Lana Del Rey confirms new album while sparking fierce debate about race and the music industry’s double standards for women

Lana Del Rey confirms new album and sparks debate about female artists

Lana Del Rey has confirmed her new album in an Instagram post that also hit back at claims her songs have “glamourised abuse”, which went on to spark a debate about feminism and the treatment of women in the music industry.

The singer confirmed the follow-up to her last iconic effort, Normal F**king Rockwell, will be released on September 5.

Lana Del Rey hasn’t officially named the new album, but said last August that she’d “already written parts” of an opus titled White Hot Forever.

She has also written another two books of poetry, published by Simon and Schuster, with proceeds going to Native American charities – which she called “personal reparations”.

News of the album has been like the sound of water falling in the desert for sad queers, who are still mourning Lana Del Rey cancelling her whole tour, pre-pandemic, back in February.

Lana Del Rey says she’s ‘not not a feminist’ while addressing criticism of her past albums.

Announcing the new album on Instagram, the singer began by addressing previous criticisms of her music.

“Now that Doja Cat, Ariana, Camila, Cardi B, Kehlani and Nicki Minaj and Beyoncé have had number ones with songs about being sexy, wearing no clothes, f**king, cheating, etc – can I please go back to singing about being embodied, feeling beautiful by being in love even if the relationship is not perfect, or dancing for money – or whatever i want – without being crucified or saying that I’m glamorising abuse???????” she wrote.

“I’m fed up with female writers and alt singers saying that I glamorise abuse when in reality I’m just a glamorous person singing about the realities of what we are all now seeing are very prevalent abusive relationships all over the world.

“With all of the topics women are finally allowed to explore I just want to say over the last ten years I think it’s pathetic that my minor lyrical exploration detailing my sometimes submissive or passive roles in my relationships has often made people say I’ve set women back hundreds of years.”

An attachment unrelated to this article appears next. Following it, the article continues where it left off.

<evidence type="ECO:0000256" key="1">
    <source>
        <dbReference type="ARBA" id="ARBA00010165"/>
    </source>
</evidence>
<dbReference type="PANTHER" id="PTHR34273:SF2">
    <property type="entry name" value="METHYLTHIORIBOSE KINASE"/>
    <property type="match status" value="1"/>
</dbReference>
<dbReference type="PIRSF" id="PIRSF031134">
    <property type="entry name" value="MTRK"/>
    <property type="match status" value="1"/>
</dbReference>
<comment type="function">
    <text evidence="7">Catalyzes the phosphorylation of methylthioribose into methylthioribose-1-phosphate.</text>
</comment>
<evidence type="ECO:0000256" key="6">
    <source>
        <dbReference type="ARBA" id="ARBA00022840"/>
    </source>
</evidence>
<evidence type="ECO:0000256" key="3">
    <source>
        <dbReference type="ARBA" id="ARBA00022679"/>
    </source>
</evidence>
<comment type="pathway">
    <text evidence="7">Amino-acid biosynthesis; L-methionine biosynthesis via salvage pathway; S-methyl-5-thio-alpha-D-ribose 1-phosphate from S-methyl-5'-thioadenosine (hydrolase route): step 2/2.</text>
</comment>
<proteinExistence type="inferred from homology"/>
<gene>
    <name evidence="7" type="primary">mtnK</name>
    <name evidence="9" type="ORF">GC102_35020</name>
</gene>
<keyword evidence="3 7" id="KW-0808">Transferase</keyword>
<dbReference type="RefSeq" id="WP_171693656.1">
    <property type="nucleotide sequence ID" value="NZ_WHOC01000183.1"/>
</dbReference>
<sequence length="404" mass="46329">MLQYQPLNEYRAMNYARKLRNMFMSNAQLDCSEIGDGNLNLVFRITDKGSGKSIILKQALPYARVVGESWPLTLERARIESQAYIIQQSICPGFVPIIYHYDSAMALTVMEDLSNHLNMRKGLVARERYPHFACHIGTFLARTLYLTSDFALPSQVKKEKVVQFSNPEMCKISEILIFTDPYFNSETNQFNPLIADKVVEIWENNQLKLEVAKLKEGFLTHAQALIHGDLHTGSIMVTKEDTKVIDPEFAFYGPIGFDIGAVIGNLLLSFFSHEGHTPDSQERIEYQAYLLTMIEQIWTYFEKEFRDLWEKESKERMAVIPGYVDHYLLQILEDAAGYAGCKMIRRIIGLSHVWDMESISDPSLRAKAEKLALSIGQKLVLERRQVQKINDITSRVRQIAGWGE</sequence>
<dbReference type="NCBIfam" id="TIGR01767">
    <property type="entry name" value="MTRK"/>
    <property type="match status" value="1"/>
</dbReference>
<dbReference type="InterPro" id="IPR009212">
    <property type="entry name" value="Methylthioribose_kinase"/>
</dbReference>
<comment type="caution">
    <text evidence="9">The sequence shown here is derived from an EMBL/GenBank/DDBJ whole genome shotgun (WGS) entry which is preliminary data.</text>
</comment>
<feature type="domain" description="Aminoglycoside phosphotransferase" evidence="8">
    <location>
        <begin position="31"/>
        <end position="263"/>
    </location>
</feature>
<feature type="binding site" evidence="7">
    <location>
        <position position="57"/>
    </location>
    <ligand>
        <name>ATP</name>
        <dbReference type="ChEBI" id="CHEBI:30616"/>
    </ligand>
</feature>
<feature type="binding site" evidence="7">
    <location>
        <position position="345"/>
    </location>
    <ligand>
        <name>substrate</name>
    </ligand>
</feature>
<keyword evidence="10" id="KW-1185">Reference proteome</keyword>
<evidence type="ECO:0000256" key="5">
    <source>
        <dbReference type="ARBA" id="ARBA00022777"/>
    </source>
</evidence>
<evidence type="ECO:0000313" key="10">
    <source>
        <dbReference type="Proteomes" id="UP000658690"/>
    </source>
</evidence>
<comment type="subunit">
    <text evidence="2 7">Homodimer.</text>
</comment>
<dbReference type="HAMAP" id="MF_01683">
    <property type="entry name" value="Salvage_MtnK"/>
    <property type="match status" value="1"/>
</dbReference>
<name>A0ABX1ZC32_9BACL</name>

Lana Del Rey added: “Let this be clear, I’m not not a feminist – but there has to be a place in feminism for women who look and act like me – the kind of woman who says no but mean hear yet – the kind of women who are slated mercilessly for being their authentic, delicate selves, the kind of women who get their own stories and voices taken away from them by stronger women or by men who hate women.”


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Black women take issue with Lana’s post.

The post prompted much discussion on Twitter about feminism, double standards for women in the music industry and Lana’s comments about other female artists.

Predictably, many of the people wading into the conversation were men.

But Black women have been making serious points about Lana’s post – specifically in how she appeared to be claiming to be the first woman to sing about abusive men.

Jessy Wilson, a singer who’s toured with Alicia Keys and written songs with John Legend, commented on Lana’s Instagram post: “I love your music, BUT.”

“Black women,” Jessy continued, “have been singing about sex, abuse, being submissive and aggressive in relationships, and being glamorous FOR DECADES.”

She went on to provide a list of receipts, and finally asked Lana to “stop the damsel in distress routine”.

Lana Del Rey ‘against the critics, not fellow artists’.

Others read Lana’s post slightly differently.

“I understood her frustrations,” one person wrote on Twitter. “She’s against the critics not against fellow artists. But she’s stressing me.”

One thing that the internet could agree on: The only thing to do is to wait for the album. September 5.